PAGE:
Woman pursues day care law changes after son's death

Updated:

Levaughn Johnson says her 2-month-old son Quale died at a Stone Mountain day care.
ATLANTA —

A DeKalb County woman wants to change a state law concerning licensing child care facilities after her 2-month-old died in a home day care.

Channel 2's Lori Geary spoke with state lawmakers who want to require the state to do a check of abuse and neglect issues, along with a criminal background check, before issuing day care licenses.

A criminal background check will not always reveal issues of abuse and neglect, unless there are very serious charges. Lé'Vaughn Johnson is hoping to help make sure that abuse and neglect issues are available to those making decisions on day care in Georgia.

"All I have left now is this. This is Quale at his funeral," Johnson said, holding up a picture of her son. "Children are not supposed to die in day care."

She told Geary that she found A Touch of Love day care on the state agency's website that licenses child care facilities.

"As a parent, I'm thinking, ‘Oh, for her to be licensed, the state already does a criminal background check, so she should be fine,’" said Johnson.

Five years ago, Johnson dropped her son off for his second day at the now-closed Stone Mountain day care not knowing that it was the last time she would see her baby alive.

"I saw the yellow tape in front of the home. At that time I knew it said ‘crime scene,’ I knew my son was dead," said Johnson. "I had to kiss the body bad, I needed to touch him."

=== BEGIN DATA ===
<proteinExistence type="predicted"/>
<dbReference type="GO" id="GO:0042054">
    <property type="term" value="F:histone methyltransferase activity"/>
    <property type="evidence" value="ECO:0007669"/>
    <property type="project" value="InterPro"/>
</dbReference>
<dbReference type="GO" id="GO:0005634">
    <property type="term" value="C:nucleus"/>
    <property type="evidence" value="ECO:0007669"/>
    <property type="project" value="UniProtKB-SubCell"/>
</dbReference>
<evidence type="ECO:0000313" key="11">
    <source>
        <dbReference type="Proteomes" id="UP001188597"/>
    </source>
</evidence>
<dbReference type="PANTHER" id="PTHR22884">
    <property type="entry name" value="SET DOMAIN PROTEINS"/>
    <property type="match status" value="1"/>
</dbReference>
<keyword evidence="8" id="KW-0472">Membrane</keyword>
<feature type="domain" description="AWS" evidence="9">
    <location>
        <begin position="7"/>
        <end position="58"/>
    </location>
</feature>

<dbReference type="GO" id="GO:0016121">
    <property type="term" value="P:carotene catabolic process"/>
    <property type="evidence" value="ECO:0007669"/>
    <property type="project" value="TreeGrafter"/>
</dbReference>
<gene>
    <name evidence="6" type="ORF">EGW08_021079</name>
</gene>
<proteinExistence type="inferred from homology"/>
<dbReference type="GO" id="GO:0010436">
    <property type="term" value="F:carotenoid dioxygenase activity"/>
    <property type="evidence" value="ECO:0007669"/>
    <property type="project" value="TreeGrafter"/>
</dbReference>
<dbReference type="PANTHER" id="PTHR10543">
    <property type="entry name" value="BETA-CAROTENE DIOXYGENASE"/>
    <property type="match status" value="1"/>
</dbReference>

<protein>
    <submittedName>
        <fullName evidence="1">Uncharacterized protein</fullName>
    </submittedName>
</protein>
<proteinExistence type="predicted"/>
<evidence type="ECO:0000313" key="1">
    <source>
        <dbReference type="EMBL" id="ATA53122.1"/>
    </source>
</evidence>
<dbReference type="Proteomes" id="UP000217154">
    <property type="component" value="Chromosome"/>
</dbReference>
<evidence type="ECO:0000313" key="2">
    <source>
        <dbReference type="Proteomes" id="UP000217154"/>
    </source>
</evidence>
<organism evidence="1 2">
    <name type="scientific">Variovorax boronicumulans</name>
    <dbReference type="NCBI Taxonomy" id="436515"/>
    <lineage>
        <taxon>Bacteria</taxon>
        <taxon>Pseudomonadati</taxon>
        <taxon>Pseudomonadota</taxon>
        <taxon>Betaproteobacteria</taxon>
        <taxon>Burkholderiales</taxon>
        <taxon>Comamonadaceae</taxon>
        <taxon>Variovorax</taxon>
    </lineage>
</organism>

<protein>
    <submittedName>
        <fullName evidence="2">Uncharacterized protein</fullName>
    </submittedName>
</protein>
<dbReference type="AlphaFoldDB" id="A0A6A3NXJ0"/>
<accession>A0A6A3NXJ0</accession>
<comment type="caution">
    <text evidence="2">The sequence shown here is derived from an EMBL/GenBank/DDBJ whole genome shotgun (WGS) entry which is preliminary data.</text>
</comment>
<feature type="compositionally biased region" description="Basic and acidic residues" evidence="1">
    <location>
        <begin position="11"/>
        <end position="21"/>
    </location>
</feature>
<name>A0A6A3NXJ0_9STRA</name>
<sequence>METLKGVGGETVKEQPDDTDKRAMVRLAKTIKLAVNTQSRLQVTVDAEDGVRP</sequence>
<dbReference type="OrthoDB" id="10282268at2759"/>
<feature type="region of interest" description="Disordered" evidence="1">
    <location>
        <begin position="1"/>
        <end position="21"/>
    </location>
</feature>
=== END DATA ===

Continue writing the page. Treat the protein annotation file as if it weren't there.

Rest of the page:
The DeKalb County Medical Examiner initially ruled Quale's death SIDS, but Johnson had state experts review the evidence. The cause of death was changed to “undetermined.”

No one was charged in Quale's death, but Channel 2 Action News obtained the investigative file which shows the day care shut down two months later and cited for several violations, including not reporting Quale’s death, as required by law.

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Investigators also found that the owner actually left her home, leaving Quale in the care of her husband, who had many inconsistencies in his story.

Johnson also told Geary that one of the investigators and neighbors told her that the owner of the day care had a history with the Division of Family and Children Services.

"Her own children had been taken a couple of years prior to my son's death," said Johnson.

Documents show that because of Quale's death, the owner does not meet a major qualification surrounding abuse and neglect, but under current law, that wouldn't necessarily come up if she tried to open up another day care.

"She is on the list, but it did not rise to the level of criminality in that case," said DeKalb County state Rep. Billy Mitchell.

Mitchell told Geary he was shocked to learn that the state agency that licenses day care does criminal background checks but is not required to check DFCS' database containing information on child abuse and neglect cases.

"You wouldn't want your child to be around somebody on this list. I certainly would not," said Mitchell.

Mitchell told Geary he is trying to get around confidentiality issues, proposing a bill to require the state day care licensing agency to check the DFCS database before issuing a license.

"When it comes to the safety of children, knowledge is power," said Mitchell.

Johnson said, "I feel like it's my duty to not only inform parents of what is going on and what happened to me, and the consequences of not having this bill, but it is also my duty to advocate for this. We need to keep children safe in Georgia,"

According to the national nonprofit Child Care Aware, Georgia is the only one of five states that does not require a state background check for abuse and neglect when it comes to day care owners and employees.